It’s all about the word count

This month, I have not been blogging much at all because I’ve been writing a novel. A NOVEL! I am trying to reach 50,000 words in one month. A teacher in my building has all of her eighth grade students participate in a project called NaNoWriMo, and I decided to try it on my own at home. It is challenging, especially because I decided to commit five days late. I constantly feel behind. At this point, I’ve written something like 14,000 words, and I think I’m ‘supposed’ to have written over 20,000 words. However, it’s okay. I never thought I could do it. I never thought I had enough ideas to sustain a novel. I couldn’t think of any characters or a plot or a setting that resonated for me.

I must admit I am starstruck by this process. It feels bigger than me. I love wrestling with characters and conflicts and seeing where it goes.  It’s also really, really hard. Every night, I think, I am way too tired to write. Then I think, “But I’m still 6,000 words behind!” and then I sit down and type another random chapter. In fact, right now, while I type this, I am thinking, frantically, “Write more while the kids are watching cartoons! I shouldn’t be blogging!” The word count keeps me going.

Here is another thing that keeps me going. When I began my novel (I do love to type those words), I remembered a book I bought spontaneously years ago. It has a lime green cover, and it has helped me immensely. It’s called Writer’s Workshop: A Guide to the Craft of Fiction by Stephen Koch, who taught creative writing at Columbia University for many years. He is wise, understanding, compassionate, and encouraging. He also quotes fiction masters from Philip Roth to Tolstoy to J.K. Rowling, reminding us that we can learn from everyone.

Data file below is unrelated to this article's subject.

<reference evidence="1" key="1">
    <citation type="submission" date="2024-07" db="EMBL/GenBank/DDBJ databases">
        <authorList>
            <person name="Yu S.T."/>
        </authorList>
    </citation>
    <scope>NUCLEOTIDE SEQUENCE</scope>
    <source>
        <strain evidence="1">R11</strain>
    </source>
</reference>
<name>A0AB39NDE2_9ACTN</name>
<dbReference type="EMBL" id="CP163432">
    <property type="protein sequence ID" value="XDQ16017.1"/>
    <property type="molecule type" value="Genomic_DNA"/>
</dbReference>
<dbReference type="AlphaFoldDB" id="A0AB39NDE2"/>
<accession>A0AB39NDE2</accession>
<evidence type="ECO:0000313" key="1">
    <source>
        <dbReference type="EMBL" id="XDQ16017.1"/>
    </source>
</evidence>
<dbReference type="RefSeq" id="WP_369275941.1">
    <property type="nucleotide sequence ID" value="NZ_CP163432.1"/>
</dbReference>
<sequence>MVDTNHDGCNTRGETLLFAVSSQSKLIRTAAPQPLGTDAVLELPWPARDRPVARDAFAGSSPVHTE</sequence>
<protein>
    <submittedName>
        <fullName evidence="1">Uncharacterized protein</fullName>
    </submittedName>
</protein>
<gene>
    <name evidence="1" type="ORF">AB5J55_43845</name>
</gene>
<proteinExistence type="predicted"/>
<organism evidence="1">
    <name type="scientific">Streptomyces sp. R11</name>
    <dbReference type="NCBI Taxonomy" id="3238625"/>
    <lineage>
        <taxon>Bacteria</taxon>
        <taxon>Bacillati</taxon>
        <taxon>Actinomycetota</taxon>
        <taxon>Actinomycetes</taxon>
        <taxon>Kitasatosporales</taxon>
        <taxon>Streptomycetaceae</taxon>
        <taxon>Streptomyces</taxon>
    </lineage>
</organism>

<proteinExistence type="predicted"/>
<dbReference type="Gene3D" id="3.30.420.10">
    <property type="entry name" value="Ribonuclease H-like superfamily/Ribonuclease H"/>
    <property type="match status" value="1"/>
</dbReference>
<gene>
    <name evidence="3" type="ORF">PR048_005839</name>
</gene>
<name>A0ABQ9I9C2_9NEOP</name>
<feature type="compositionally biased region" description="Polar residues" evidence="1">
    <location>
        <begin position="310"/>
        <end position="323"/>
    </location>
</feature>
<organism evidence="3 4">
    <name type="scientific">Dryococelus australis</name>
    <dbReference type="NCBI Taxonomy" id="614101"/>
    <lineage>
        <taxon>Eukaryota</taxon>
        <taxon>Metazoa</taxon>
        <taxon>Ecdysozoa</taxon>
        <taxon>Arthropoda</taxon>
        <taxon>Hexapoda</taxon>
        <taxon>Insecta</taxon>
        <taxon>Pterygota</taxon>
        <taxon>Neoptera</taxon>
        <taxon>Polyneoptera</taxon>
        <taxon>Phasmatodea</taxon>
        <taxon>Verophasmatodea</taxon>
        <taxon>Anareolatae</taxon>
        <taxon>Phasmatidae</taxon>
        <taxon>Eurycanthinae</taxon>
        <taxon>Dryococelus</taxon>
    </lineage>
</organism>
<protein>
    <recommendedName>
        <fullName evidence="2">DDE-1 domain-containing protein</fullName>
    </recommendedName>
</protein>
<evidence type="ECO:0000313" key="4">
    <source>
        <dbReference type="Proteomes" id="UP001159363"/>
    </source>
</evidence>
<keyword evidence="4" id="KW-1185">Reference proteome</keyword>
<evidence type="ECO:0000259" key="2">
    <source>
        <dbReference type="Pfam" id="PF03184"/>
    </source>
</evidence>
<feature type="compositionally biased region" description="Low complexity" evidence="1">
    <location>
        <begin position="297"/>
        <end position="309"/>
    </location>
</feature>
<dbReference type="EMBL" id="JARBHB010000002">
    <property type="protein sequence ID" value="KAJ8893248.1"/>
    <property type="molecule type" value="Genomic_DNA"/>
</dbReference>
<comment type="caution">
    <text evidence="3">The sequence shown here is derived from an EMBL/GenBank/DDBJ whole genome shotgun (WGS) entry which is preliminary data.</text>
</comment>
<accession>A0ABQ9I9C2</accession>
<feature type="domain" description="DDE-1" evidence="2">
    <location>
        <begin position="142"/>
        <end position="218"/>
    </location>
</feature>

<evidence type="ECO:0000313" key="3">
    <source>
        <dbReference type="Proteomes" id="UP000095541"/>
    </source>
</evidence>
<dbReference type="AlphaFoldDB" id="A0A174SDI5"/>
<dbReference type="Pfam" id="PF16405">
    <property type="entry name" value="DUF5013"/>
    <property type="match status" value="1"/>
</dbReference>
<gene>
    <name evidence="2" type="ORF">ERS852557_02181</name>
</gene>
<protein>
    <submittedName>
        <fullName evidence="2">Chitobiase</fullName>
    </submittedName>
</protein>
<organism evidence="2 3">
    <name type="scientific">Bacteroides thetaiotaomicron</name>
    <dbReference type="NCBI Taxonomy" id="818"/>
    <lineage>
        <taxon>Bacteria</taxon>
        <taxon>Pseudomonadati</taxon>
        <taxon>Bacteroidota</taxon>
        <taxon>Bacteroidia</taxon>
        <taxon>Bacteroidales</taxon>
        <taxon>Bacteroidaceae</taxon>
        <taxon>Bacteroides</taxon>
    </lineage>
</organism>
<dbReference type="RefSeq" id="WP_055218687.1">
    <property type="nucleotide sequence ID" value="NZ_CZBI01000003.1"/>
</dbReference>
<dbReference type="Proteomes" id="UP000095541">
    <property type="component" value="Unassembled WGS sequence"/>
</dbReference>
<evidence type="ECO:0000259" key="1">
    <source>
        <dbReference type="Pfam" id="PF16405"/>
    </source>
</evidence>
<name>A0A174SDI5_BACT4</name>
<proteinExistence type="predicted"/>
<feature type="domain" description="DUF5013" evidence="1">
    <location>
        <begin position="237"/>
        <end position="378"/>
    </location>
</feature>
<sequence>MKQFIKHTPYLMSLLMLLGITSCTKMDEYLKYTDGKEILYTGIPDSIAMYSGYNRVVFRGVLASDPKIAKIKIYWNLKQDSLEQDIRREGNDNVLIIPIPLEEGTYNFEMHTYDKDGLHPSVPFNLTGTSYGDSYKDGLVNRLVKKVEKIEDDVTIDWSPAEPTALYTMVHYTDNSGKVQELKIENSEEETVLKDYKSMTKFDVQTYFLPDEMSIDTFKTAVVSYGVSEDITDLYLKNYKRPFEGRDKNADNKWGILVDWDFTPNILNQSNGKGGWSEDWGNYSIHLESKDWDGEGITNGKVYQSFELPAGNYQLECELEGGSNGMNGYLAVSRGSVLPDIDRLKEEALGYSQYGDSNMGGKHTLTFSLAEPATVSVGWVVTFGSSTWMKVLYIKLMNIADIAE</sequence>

He says that you don’t need to figure out your characters or your plot before you start writing. Just write. Start with a seed, a germ, or a faint glimmer of an idea. It’s how Toni Morrison, Thomas McGuane, Henry James, and Isabel Allende begin their books.

This particular idea comforted me tremendously. These master writers, winners of Nobel prizes, usually began their novels having no idea where they were going or where they’d end up or who was living in their novels or what the theme or the tone would be. They didn’t have a plot map or an outline. They discovered it all as they wrote.

In Chapter 1, Stephen Koch writes, “But”-you may say-“I don’t even know my story yet.” My answer is, “Of course you don’t know your story yet.” You are the very first person to tell this story ever, anywhere in the whole world, and you cannot know a story until it has been told. First you tell it; then you know it. It is not the other way around. Stories make themselves known, they reveal themselves-even to their tellers-only by being told. You may ask yourself how on earth you can tell a story before you know it. You do that by letting the emerging story tell itself through you. As you tell it, you let the story give you cues about where it is going to go next.”

Isabel Allende writes about this process, “By the time I’ve finished the first draft, I know what the book is about.  But not before.” This page made me immeasurably grateful, and it caught me at a moment where I thought I should just hang it up.

I am such an avid reader of fiction, and I keep telling myself, this is FUN! And it is, especially when I’ve given myself explicit permission to stumble around in the dark. All that matters right now is sitting down every day and doing the work.

I’ll blog more about the process later, but for now, I’ve got to keep upping my word count.